It is important to consider this Web trilogy within Gagnon’s overall approach, which consistently reveals the upsetting nature of this embodiment of the Debordian vision of the society of the spectacle. In The Matrix (2003), he diverted cameras in a Sony showroom in Berlin to film documentary videos of the customers and the store, which he rebroadcast on the monitors on sale in the store and refilmed a number of times until they were completely degraded. His most recent film, Society space (2013),8 diverts and reuses Debord’s film La Société du spectacle; he retains only the sound track, slightly abridged, and adds new, current images – computergenerated, from video games, reality TV, Second Life, and so on – that demonstrate and support all of the acuity and relevance of Debordian theses, which seem to have materialized even more strongly today. “Everything once directly experienced has distanced itself into the performance,” as Debord said.9
The protagonists in this Web trilogy, by turning their webcams on themselves, participate in the very system of panoptic control that they denounce and expose their performance to the view and judgment of everyone. In doing this, they offer themselves up as flesh and material of the spectacular machine and make themselves the heroes of the demagogic stories that they formulate, of which Gagnon becomes the active witness.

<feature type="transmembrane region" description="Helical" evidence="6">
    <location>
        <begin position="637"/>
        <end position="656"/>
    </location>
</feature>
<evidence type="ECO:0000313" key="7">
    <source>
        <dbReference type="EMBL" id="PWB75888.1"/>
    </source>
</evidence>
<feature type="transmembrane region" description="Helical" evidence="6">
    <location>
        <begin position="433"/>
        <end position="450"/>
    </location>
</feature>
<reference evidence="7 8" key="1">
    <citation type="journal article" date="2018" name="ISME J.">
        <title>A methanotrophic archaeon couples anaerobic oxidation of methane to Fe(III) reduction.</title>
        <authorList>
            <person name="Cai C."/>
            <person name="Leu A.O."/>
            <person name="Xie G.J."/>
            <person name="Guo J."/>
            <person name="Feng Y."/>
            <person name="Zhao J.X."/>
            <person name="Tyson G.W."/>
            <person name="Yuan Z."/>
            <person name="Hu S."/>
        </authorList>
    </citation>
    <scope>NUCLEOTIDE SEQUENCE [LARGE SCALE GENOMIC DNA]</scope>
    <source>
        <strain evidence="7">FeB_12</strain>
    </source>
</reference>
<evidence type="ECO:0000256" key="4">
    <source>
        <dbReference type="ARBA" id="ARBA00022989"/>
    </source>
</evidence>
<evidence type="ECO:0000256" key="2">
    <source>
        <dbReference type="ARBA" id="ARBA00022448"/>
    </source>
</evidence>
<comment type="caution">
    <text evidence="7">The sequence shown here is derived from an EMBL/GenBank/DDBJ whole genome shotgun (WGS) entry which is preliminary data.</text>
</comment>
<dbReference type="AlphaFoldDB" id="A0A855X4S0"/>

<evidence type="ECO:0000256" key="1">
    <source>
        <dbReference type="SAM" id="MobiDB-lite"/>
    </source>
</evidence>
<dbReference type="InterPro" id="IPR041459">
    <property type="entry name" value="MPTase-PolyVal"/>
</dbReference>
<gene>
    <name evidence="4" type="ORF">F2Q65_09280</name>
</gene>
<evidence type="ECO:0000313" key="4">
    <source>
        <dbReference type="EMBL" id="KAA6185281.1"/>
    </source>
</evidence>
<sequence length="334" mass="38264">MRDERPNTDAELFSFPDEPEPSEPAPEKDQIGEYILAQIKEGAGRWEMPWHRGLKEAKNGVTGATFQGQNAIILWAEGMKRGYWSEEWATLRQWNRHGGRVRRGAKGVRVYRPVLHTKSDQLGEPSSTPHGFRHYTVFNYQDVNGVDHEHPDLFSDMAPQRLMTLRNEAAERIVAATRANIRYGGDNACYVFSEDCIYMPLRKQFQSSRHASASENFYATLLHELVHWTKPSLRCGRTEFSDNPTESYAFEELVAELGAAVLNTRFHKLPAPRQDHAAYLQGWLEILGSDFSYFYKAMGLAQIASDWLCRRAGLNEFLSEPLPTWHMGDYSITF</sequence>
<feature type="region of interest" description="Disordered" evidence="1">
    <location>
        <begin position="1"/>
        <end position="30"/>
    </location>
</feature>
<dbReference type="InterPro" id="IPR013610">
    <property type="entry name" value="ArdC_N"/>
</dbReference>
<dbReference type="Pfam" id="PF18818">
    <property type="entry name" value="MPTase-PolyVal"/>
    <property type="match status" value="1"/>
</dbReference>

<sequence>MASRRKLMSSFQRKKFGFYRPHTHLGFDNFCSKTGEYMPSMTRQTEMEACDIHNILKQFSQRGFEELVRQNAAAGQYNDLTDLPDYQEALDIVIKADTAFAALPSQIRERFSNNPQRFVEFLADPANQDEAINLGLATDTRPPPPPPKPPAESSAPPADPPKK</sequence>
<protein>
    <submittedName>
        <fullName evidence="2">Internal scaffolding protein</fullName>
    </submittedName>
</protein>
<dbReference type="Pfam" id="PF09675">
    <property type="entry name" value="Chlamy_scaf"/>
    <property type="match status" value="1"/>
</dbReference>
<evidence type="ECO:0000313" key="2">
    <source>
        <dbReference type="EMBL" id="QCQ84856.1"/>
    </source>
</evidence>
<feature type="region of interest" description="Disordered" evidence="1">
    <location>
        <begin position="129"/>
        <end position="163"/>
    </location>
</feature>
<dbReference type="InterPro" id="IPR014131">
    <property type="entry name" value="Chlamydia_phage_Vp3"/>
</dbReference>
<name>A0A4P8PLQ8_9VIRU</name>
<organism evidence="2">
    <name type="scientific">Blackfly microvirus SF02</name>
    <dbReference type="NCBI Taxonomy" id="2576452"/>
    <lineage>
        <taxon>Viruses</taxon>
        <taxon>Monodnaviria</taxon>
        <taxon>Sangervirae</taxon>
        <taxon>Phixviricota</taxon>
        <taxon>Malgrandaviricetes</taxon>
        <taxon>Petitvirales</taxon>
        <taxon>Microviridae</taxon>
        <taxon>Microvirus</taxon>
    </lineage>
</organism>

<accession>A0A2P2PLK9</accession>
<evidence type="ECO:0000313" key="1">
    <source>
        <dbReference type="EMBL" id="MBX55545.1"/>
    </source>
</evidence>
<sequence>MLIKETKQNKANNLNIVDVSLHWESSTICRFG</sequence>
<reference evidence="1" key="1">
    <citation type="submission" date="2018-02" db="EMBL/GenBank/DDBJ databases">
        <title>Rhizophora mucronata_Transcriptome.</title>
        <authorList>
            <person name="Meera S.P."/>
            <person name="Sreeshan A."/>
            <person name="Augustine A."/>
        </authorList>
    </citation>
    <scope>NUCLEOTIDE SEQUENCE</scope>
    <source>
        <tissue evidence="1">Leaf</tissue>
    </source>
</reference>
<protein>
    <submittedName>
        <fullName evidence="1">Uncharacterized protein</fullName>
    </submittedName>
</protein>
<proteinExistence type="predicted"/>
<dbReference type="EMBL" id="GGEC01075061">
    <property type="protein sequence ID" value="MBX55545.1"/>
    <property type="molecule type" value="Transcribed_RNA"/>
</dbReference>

Translated by Käthe Roth
1 Guy Debord, Internationale situationniste, no. 3 (1959), reprinted in Internationale situationniste (Paris: Fayard, 1997), p. 78 (our translation).
2 Hal Foster, The Return of the Real: The Avant-Garde at the End of the Century (Cambridge: MIT Press, 1996), p. 222.
3 “There looms, within abjection, one of those violent, dark revolts of being, directed against a threat that seems to emanate from an exorbitant outside or inside, ejected beyond the scope of the possible, the tolerable, the thinkable.” Julia Kristeva, Powers of Horror: An Essay on Abjection, trans. Leon S. Roudiez (New York: Columbia University Press, 1982), p. 1.
4 Excerpt from RIP in Pieces America.
5 Excerpt from Pieces and Love All to Hell.
8 Sixty-minute remake of Debord’s film, which was eighty-eight minutes long.
9 Quoted from Debord’s film La Société du spectacle (1973) (our translation).
Élène Tremblay has been an assistant professor in the Department of Art History and Cinema Studies at the Université de Montréal since 2011. She obtained an MFA at Concordia University (1996) and a doctorate from the Université du Québec à Montréal in art studies and practices (2010). In 2013, she publishe L’insistance du regard sur le corps éprouvé, pathos et contre-pathos (Udine, Italy: Éditions Forum).